FIG. 1B illustrates an alternative approach in which the NVM is coupled with a bridge controller/device that performs some level of basic channel management of the NAND and signal processing. The bridge may provide an ONFI or ONFI-equivalent interface to the SSD controller. However, this interface may be modified from the standard ONFI interface, and may support additional capabilities such as supporting multiple commands. The SSD controller, in this design, would still perform high level NAND management functions such as garbage collection, and communicate with the bridge via the ONFI or ONFI-equivalent interface.

FIG. 1C depicts a third approach in which the NVM is coupled with a bridge in a storage system. In this approach, the bridge performs a number of high level NVM management functions such as garbage collection, wear leveling, and mapping, as well as the lower level functions such as channel management and signal processing. The storage system is coupled with the host device through a high level I/O interface such as eMMC or UFS. This is a common design found in many memory card products. The host sends over commands to the storage system (such as read and write commands) using logical addressing. Features such as advanced command queuing, health reporting, and detailed error reporting may be supported.

II. System Overview

FIG. 1D is a block diagram that illustrates a controller design architecture according to some embodiments of the invention. FIG. 1D shows a SSD controller performing high level NVM management functions such as garbage collection, wear leveling, etc. In one embodiment, the SSD controller is coupled with a NVM storage system over a high level, high speed interface such as PCIe and eMMC. In lieu of PCIe or eMMC, other standardized and/or proprietary interfaces could be extended for use as this bus interface. The NVM storage system in one embodiment includes a bridge that communicates with the SSD controller via the high level, high speed interface, and controls the NAND memory with a low level interface such as ONFI. As shown, additional features such as advanced command queuing, health reporting, and detailed error reporting may be supported over the high level interface.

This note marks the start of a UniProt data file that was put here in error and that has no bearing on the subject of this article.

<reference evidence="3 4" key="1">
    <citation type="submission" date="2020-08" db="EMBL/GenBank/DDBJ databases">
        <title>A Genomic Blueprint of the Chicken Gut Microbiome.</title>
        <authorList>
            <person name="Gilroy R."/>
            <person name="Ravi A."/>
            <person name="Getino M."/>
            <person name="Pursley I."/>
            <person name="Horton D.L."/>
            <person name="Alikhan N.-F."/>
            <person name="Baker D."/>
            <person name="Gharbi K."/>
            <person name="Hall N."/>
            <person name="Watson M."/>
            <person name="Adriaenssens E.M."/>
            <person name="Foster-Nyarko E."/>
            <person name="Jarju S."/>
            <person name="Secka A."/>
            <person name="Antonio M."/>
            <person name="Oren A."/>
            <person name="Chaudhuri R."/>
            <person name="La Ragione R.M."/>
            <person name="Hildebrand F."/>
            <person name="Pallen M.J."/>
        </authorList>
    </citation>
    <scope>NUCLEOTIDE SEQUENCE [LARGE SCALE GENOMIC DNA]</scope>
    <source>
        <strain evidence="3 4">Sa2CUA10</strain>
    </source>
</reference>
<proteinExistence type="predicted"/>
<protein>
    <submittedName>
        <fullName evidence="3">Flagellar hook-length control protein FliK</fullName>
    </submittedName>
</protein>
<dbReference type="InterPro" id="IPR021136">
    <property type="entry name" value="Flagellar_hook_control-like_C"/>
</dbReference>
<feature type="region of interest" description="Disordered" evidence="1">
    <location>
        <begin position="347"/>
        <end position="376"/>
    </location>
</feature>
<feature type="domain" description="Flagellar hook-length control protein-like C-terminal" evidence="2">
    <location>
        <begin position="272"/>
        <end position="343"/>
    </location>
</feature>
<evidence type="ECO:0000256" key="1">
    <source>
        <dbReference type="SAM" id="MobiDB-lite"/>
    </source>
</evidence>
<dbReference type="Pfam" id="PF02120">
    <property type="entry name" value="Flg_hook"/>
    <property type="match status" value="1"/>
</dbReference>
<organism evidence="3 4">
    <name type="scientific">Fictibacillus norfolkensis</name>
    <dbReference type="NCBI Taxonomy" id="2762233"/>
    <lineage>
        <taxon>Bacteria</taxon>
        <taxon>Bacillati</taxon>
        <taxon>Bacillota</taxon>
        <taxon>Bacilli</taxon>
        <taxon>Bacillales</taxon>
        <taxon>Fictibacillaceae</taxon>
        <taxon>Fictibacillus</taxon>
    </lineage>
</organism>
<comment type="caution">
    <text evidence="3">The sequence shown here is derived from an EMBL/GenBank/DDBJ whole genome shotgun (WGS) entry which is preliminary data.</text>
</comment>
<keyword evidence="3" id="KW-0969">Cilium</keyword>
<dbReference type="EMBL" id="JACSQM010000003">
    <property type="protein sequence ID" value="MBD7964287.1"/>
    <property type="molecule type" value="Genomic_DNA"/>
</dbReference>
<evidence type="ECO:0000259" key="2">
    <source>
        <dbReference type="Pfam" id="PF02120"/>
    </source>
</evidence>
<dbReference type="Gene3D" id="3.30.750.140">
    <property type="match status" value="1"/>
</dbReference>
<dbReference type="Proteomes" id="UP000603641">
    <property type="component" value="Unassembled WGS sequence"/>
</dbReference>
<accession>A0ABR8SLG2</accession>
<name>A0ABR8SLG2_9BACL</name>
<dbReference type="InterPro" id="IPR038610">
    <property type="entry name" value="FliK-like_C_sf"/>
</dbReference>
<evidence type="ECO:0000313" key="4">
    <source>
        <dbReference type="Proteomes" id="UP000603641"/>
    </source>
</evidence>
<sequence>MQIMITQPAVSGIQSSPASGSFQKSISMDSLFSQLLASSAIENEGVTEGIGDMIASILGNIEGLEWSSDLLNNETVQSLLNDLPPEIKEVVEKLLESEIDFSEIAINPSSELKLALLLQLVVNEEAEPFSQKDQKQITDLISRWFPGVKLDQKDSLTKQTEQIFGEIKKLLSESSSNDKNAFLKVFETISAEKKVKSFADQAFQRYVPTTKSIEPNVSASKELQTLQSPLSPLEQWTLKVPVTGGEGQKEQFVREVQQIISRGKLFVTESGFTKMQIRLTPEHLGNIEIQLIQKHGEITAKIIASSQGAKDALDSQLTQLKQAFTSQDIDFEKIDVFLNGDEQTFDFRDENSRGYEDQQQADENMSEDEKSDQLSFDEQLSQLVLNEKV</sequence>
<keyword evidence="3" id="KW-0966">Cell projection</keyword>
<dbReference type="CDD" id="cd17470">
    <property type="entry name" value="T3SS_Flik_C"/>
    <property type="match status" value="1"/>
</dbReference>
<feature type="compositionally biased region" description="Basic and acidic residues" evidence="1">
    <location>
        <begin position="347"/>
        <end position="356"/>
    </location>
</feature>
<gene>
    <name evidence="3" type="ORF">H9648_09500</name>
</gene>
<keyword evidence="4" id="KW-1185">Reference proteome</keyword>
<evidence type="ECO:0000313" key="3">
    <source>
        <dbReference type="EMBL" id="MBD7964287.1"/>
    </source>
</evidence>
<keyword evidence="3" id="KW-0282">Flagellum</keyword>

Unlike the designs described above, the controller in this architecture is provided a rich set of physical level of controls over individual elements of the NVM (e.g., page level control) over a sophisticated and fast interface such as PCIe. It is observed that in many controller-bridge type designs that the bridge is typically implemented on a processor with reduced performance due to power concerns, while the controller typically is in an environment that faces less power concerns. If the processor intensive functionalities are shifted to the higher performing controller, then overall latency can be reduced. Thus, in some embodiments, the controller is typically implemented in a higher powered processor that can support the advanced NVM management functions. The bridge, on the other hand, is implemented in some embodiments in a lower powered processor to minimize energy usage of the overall NVM storage module/unit. As a result, the bridge may perform basic signal processing and channel management of the NVM, as well as some basic error correction functions and XOR parity accumulation. In some embodiments, the controller performs logical-to-physical address mapping, garbage collection, wear leveling, parity management (via control of the parity accumulator in the bridge), RAID striping, etc. This division of labor still provides the controller direct, physical (e.g., page-level) control of the NVM, resulting in the controller managing the NVM at both the page and block level over a fast, high level interface such as PCIe. The controller in one embodiment also manages other integrated services such as the XOR parity accumulator in the bridge.